The efficiency of the operation benefited from previous raids when King Philip struck against Italian bankers resident in France in 1291 and against Jews in 1306, in each case arresting them, throwing them out of the country and seizing their property and their money to reduce his debts. A few Templars did escape – about twenty-four, it seems – though only one of any importance, Gerard of Villiers, the master of France. Several were apprehended later, despite disguising themselves by a change of dress and shaving off their beards; some had gone to ground in the countryside, one was picked up off the streets of Paris where he was living as a beggar, and another fled to England, where he was arrested later. Some even fled to Muslim countries, or were there as prisoners at the time of the arrests; in 1323 an Irish Franciscan, Brother Simon, who came to Cairo during a pilgrimage to the Holy Land, met a man called Peter, now married but once a Templar knight. He was still looking after pilgrims, as he had always done, this time as one of three dragomen sent to interpret for the visiting Franciscan and to provide him with a pass to the Church of the Holy Sepulchre. According to Simon, all three were secret worshippers of Christ. ‘All are very courteous and generous and useful to the poor and to pilgrims. They are very wealthy, possessing abundance of gold, silver and precious stones and costly garments and other wealth, and living in great pomp.’4

The charge against the Templars was heresy. When being inducted into the order, went the accusations, initiates were required to deny Christ, to spit, piss or trample on the cross or images of Christ, and to kiss the receiving official on the mouth, navel, base of the spine, and sometimes on the bottom or the penis. They were also obliged to submit to homosexual practises as required within the order, which practised institutionalised sodomy. And they wore a small belt which had been consecrated by touching a strange idol which looked like a cat or a human head with a long beard called Baphomet (possibly an Old French distortion of Mohammed). Moreover the Templars held their reception ceremonies and chapter meetings in secret and at night; the brothers did not believe in the sacraments, and the Templar priests did not consecrate the host; and although not ordained by the Church, high Templar officials, including the Grand Master, absolved brothers of their sins. And drawing a contrast with the Hospitallers, the Templars were accused of failing to make charitable gifts as they were meant to do, nor did they practise hospitality.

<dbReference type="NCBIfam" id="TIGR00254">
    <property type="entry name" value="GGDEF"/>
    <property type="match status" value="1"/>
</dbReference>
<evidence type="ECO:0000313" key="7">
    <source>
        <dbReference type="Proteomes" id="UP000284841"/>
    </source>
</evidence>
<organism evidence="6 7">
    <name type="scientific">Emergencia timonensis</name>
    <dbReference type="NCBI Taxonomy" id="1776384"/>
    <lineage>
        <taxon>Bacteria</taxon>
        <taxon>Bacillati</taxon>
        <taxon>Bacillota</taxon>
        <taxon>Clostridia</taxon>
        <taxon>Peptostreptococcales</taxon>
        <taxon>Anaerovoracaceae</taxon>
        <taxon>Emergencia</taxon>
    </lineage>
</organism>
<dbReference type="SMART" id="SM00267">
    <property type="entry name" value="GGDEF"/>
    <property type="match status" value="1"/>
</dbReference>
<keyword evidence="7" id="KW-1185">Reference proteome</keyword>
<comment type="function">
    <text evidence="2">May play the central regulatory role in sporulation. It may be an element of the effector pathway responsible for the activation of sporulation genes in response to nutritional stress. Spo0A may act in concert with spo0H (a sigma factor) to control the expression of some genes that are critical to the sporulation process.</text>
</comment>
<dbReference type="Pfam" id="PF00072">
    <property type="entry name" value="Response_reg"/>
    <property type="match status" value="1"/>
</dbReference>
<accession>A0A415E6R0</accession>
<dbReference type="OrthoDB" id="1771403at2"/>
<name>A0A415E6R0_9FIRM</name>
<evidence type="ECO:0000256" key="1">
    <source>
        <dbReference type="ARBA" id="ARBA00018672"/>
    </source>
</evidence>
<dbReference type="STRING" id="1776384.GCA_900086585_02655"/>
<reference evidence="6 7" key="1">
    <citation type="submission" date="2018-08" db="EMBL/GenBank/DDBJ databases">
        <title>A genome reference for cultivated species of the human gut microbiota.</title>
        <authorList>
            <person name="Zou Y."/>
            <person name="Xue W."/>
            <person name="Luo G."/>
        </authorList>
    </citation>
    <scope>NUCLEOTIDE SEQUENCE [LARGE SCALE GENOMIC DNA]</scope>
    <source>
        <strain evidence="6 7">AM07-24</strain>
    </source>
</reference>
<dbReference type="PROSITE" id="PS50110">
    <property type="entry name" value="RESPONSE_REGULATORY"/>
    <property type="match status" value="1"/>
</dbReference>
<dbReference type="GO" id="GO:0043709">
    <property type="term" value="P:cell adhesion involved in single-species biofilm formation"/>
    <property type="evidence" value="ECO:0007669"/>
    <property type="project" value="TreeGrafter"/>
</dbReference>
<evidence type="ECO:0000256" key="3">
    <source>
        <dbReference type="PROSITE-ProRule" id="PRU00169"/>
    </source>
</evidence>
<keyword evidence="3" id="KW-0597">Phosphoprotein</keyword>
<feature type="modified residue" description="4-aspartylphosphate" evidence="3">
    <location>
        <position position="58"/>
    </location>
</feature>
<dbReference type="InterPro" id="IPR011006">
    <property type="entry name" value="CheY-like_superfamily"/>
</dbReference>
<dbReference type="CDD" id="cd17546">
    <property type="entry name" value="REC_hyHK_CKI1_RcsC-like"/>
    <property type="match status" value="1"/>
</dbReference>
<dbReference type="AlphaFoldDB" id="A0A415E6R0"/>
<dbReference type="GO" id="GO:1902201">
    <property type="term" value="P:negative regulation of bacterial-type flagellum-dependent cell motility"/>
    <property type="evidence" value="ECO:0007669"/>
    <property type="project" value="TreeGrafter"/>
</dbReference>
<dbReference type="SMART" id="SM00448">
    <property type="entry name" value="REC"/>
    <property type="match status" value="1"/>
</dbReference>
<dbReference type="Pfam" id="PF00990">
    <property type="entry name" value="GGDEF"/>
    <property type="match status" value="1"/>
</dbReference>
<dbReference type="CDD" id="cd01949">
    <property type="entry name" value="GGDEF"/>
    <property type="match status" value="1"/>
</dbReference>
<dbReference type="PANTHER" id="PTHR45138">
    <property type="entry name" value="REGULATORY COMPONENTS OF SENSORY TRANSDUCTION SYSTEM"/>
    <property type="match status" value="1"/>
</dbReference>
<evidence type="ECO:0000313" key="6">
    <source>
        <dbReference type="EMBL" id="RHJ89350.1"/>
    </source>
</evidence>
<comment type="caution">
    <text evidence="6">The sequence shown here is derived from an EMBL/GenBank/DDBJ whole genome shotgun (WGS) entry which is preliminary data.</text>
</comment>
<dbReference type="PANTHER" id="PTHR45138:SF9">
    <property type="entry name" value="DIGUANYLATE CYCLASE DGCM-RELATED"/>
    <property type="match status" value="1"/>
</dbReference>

Philip was able to arrest and charge the Templars owing to a loophole in the law going back to the time of the Cathars and their trials nearly eighty years earlier. So serious was the spread of the Cathar heresy in the early 1200s that Pope Honorius III had bestowed extraordinary powers on the Inquisition, extending its reach even to the exempt orders, the Templars, the Hospitallers and St Bernard’s Cistercians, whenever there was a suspicion of heresy. After the Cathar heresy was eradicated, this grant of powers was forgotten by the papacy, but it was never revoked. This meant that the Templars, though otherwise answerable to no secular or religious authority other than the pope, were vulnerable to the charge of heresy – a discovery made by Philip IV’s assiduous lawyers, who now used it to devastating effect.

As heresy was the one possible charge that the king could successfully level against the Templars, so heresy it had to be. No time was wasted in mounting a propaganda campaign against the Templars: the king’s minister William of Nogaret announced the heresy before a large crowd in Paris, and under the Inquisitor’s instructions the charge was repeated from church pulpits. The mere mention of heresy had the immediate effect of blackening the order’s reputation.